established) preceding version (and so is going to give many people
    headaches in the near future as ES 5 implementations replace ES 3
    implementations in web browsers)?

    As I recall from the discussions on the ES mailing lists there wasn't
    much of a rationale, just vague talk of things like "security" and a
    few outspoken supporters of the notion.

    You may recall that Google Chrome had been observed to be getting this
    aspect of ES3 wrong (with regard to String object methods in those
    cases) long before there was an ES5 (or this change had been
    proposed), so for at least one of the participants in the ECMA
    committee getting the change passed meant not having to fix what had
    previously been a faulty script engine.

    Richard.
    Richard Cornford, Feb 17, 2010
    #18
  19. Jorge

    Jorge Guest

    Jorge, Feb 17, 2010
    #19
  20. Jake Jarvis wrote:

    > On 17.02.2010 09:36, wrote Jorge:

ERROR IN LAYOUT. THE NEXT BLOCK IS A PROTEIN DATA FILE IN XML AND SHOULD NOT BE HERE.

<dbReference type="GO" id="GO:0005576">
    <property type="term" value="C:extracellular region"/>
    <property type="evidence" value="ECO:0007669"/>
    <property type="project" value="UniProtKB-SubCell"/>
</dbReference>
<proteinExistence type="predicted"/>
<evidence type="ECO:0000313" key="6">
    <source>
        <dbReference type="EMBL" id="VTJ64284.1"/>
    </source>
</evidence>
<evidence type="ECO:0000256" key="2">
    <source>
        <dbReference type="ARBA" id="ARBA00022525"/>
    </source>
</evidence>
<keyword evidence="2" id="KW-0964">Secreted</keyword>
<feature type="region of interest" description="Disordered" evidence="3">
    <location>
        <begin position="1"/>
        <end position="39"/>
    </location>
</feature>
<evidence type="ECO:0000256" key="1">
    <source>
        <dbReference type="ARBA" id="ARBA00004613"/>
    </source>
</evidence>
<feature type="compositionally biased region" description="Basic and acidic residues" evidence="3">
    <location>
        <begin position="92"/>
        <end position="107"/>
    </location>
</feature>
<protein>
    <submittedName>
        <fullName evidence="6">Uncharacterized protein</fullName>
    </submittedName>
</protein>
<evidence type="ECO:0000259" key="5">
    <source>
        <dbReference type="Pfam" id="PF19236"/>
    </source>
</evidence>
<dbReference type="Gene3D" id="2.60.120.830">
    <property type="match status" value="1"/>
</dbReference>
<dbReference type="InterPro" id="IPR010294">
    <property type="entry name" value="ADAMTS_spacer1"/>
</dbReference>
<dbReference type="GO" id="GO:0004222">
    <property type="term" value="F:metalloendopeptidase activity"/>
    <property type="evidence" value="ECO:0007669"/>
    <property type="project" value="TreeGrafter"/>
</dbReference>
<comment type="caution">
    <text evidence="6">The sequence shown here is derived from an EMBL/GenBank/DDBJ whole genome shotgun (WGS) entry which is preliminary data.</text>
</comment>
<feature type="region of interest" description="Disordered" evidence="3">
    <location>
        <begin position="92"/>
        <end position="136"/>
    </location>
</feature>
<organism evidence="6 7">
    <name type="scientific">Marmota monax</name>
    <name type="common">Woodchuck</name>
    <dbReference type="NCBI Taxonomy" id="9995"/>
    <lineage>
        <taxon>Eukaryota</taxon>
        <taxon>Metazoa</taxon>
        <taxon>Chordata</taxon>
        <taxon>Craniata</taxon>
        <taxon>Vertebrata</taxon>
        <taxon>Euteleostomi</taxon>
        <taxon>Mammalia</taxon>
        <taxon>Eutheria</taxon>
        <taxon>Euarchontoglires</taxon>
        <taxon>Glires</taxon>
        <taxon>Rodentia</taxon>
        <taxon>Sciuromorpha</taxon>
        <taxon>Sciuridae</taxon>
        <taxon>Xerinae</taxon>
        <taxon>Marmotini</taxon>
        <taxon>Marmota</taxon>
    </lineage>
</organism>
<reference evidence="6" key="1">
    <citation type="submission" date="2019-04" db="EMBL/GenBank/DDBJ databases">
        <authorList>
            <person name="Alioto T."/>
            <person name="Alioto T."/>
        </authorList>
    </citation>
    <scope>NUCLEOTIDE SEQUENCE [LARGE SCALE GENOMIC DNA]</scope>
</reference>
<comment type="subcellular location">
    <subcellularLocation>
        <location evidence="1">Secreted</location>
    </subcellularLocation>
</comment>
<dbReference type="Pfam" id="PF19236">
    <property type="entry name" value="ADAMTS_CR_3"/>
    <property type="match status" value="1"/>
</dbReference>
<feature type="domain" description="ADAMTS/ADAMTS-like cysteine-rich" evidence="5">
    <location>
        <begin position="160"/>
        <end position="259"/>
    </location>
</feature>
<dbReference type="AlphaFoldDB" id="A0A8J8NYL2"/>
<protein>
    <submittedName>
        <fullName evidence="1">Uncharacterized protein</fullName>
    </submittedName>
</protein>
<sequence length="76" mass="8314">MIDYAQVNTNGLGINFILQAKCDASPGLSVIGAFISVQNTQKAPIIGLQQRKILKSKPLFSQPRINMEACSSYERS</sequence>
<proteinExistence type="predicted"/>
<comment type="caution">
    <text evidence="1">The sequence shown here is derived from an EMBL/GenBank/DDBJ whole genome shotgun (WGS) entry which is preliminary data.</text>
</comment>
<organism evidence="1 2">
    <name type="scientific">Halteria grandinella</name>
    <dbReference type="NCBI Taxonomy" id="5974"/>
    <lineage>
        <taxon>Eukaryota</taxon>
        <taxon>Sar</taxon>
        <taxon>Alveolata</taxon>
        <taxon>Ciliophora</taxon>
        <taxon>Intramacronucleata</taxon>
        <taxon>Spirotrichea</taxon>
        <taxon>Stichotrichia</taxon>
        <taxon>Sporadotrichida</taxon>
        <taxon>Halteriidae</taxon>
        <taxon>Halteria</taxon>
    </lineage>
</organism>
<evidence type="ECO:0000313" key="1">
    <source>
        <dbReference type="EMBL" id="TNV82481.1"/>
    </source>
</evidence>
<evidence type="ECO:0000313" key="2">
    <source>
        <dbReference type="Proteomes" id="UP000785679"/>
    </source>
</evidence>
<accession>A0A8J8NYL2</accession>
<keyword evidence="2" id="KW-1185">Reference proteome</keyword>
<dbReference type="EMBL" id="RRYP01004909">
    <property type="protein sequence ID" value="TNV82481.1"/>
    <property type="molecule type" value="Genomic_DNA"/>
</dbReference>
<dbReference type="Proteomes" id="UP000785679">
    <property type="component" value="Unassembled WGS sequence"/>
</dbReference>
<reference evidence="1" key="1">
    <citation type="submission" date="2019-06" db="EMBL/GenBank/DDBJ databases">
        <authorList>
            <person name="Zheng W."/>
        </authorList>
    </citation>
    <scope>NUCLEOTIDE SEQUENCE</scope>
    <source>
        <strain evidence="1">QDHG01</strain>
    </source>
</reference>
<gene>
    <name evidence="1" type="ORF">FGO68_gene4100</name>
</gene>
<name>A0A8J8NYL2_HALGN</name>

>> Thomas 'PointedEars' Lahn wrote:
    >>> (...) In fact, this idea is anything but original. (...)

    >>
    >> And then came Pointy, decided to spoil the fun... :)
    >>
    >> I've never seen it before.. who, where, when ? Have you got any urls,
    >> plz ? [...]

    >
    > http://www.prototypejs.org


    The idea of augmenting built-in prototypes, particularly Number.prototype,
    is much, much older than that. It dates back to at least 2001 CE. Google
    is your friend. [psf 6.1]


    PointedEars
    --
    Danny Goodman's books are out of date and teach practices that are
    positively harmful for cross-browser scripting.
    -- Richard Cornford, cljs, <cife6q$253$1$> (2004)
    Thomas 'PointedEars' Lahn, Feb 17, 2010
    #20